There have been a few notable developments since we last published an update of the Mintz Matrix and below we have provided a snapshot of these changes.  Before reading on please download a copy of our September 2017 edition of the Mintz Matrix by clicking here. Continue Reading The Mintz Matrix – September 2017

 

If you are one of the many businesses licensed by the New York Department of Financial Services (DFS), and cannot avail yourself of the (very) limited exemptions, you must be ready for the first compliance transition date for the stringent DFS cybersecurity regulations – August 28, 2017.

Just in case you’d forgotten, the DFS cybersecurity regulations became effective March 1, 2017 and you can refresh your memory here. Continue Reading Are You Ready for the New York August 28th Compliance Deadline?  

If you are a retailer with locations in New Jersey, you will need to review your procedures in anticipation of a new law effective October 1, 2017. 

New Jersey Governor Chris Christie has signed the Personal Information Privacy and Protection Act (we can now add #PIPPA to the alphabet soup of privacy acronyms…..), which limits the ability of retailers to collect PII scanned from customer driver’s licenses and identification cards and restricts the usage of any PII collected for the purposes identified in the Act.

Within recent years, retailers have commonly started a practice of scanning the barcodes on customer ID cards to verify the authenticity of an ID presented, verify identity when credit cards are used, or to prevent and control fraudulent merchandise return practices (or to identify consumers who abuse return policies).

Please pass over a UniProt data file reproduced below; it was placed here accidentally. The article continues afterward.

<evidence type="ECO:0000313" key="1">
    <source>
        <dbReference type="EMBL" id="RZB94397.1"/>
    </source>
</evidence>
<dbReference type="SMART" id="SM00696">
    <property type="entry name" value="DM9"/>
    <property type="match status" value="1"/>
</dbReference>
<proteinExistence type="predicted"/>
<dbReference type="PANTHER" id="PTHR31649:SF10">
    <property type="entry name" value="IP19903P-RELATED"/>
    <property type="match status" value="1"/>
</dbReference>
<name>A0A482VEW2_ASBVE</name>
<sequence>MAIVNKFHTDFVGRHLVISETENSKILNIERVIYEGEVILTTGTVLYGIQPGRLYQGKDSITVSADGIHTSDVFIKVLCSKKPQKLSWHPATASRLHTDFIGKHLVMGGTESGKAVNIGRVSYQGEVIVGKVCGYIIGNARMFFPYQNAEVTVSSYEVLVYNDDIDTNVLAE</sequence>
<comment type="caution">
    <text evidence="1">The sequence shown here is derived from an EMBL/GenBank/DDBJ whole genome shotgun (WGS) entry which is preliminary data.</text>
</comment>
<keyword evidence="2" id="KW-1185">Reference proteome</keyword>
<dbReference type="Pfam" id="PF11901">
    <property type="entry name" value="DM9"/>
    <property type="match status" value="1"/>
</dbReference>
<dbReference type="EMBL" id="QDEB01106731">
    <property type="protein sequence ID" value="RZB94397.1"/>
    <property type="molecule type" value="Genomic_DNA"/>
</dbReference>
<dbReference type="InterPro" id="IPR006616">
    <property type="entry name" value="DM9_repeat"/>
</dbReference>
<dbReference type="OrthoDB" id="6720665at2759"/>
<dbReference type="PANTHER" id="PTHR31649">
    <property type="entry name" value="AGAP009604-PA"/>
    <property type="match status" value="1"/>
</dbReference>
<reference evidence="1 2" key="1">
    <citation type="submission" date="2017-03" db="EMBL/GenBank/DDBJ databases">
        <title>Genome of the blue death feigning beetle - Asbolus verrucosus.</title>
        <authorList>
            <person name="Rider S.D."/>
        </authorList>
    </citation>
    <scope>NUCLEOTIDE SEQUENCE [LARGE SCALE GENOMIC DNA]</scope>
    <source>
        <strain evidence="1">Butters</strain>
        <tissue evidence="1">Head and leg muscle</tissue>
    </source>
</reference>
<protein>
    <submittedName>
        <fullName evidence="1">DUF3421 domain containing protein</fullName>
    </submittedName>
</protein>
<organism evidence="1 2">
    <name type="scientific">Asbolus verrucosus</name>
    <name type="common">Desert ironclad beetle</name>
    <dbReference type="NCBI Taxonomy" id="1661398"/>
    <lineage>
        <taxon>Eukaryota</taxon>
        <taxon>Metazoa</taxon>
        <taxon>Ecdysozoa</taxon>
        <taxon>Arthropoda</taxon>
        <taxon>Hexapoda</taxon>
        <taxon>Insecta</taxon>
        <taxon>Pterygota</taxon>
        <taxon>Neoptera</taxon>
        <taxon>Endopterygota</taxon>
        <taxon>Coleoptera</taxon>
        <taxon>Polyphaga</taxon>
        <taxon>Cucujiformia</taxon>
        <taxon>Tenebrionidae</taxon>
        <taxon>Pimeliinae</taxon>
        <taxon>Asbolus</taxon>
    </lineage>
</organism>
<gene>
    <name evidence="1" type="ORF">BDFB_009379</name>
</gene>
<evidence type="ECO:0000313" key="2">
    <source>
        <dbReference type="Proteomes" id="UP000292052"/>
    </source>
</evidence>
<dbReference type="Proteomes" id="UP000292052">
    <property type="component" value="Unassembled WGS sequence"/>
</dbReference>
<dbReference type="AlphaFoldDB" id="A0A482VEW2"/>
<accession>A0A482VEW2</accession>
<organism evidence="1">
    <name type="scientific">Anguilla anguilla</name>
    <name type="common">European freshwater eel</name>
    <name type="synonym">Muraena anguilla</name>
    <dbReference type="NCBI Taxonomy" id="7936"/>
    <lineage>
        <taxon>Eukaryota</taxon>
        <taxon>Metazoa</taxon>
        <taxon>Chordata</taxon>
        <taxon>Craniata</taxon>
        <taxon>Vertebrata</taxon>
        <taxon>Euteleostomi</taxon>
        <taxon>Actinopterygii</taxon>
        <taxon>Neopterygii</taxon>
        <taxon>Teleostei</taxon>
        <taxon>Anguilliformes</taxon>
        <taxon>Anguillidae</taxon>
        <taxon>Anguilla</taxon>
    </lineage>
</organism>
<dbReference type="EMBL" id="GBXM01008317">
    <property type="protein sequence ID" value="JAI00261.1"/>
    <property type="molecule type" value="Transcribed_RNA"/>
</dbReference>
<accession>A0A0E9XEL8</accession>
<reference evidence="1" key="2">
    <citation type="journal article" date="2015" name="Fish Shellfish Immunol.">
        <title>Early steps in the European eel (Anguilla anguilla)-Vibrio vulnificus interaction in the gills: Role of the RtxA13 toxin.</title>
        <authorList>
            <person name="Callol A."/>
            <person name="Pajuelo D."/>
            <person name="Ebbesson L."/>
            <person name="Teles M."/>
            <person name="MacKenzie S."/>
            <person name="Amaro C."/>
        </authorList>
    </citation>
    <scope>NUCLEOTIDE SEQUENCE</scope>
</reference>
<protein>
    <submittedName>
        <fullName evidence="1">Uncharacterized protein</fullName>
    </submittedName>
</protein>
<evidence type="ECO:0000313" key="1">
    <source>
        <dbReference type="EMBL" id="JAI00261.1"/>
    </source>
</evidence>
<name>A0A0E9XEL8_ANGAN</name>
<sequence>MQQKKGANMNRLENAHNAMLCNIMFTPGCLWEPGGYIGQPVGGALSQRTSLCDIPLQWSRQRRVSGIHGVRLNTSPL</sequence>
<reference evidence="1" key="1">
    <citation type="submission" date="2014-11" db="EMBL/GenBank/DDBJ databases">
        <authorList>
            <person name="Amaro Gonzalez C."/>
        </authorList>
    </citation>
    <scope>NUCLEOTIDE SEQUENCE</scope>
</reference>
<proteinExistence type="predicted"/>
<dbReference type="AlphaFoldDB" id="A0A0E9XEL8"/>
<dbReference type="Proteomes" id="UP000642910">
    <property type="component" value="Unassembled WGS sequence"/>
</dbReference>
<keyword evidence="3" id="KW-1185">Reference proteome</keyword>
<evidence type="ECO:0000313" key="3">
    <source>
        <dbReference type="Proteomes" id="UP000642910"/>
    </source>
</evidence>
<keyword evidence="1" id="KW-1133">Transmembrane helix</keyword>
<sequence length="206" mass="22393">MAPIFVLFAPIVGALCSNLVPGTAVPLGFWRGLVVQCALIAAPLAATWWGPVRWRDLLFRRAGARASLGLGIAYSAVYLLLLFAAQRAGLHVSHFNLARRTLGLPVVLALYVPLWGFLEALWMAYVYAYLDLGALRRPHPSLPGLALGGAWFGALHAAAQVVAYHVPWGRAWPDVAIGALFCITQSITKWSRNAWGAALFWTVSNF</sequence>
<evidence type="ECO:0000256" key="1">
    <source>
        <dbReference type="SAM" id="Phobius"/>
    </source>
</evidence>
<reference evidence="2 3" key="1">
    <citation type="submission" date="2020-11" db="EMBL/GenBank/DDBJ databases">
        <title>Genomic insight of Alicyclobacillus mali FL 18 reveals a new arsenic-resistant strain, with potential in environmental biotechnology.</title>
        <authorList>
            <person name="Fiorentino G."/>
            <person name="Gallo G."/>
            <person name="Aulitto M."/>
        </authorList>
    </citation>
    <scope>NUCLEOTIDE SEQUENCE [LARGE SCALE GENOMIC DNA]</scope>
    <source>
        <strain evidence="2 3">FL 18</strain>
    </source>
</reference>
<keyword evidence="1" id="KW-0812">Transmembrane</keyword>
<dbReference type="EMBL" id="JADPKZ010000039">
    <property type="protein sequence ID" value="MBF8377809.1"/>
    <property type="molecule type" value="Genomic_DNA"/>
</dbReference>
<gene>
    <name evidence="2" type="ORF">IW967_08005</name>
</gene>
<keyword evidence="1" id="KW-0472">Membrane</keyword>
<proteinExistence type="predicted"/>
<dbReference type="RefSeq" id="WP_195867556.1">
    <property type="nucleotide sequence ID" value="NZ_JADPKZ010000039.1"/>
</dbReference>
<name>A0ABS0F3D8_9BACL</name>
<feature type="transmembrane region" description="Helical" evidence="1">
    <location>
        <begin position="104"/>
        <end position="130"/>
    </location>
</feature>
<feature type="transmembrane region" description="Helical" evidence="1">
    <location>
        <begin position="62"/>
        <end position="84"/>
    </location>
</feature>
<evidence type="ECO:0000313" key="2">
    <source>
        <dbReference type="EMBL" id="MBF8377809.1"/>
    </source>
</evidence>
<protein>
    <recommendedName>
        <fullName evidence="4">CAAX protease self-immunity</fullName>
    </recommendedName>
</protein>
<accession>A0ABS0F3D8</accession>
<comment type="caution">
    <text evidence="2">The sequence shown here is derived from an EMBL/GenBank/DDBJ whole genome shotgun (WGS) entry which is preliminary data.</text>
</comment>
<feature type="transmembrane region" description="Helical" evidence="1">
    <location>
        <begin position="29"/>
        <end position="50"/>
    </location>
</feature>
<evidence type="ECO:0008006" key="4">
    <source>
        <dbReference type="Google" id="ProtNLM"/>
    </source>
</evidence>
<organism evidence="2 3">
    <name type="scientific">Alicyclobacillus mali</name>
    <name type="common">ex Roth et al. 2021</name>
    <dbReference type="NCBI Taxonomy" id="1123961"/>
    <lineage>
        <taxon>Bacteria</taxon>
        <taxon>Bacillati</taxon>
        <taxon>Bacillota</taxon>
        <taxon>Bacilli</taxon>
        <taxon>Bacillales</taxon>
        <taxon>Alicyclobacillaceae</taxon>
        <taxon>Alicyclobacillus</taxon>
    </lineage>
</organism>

Under PIPPA, retailers will only be permitted to scan ID cards to:

  • Verify the card’s authenticity or the person’s identity, if the customer pays for goods or services with a method other than cash; returns an item; or requests a refund or exchange.
  • Verify the customer’s age when providing age-restricted goods or services to the customer.
  • Prevent fraud or other criminal activity if the person returns an item or requests a refund or an exchange and the retailer uses a fraud prevention company or service.
  • Establish or maintain a contractual relationship.
  • Record, retain, or transmit information as required by state or federal law.
  • Transmit information to a consumer reporting agency, financial institution, or debt collector to be used as permitted by federal laws, including the Fair Credit Reporting Act, Gramm-Leach-Bliley Act, and Fair Debt Collection Practices Act.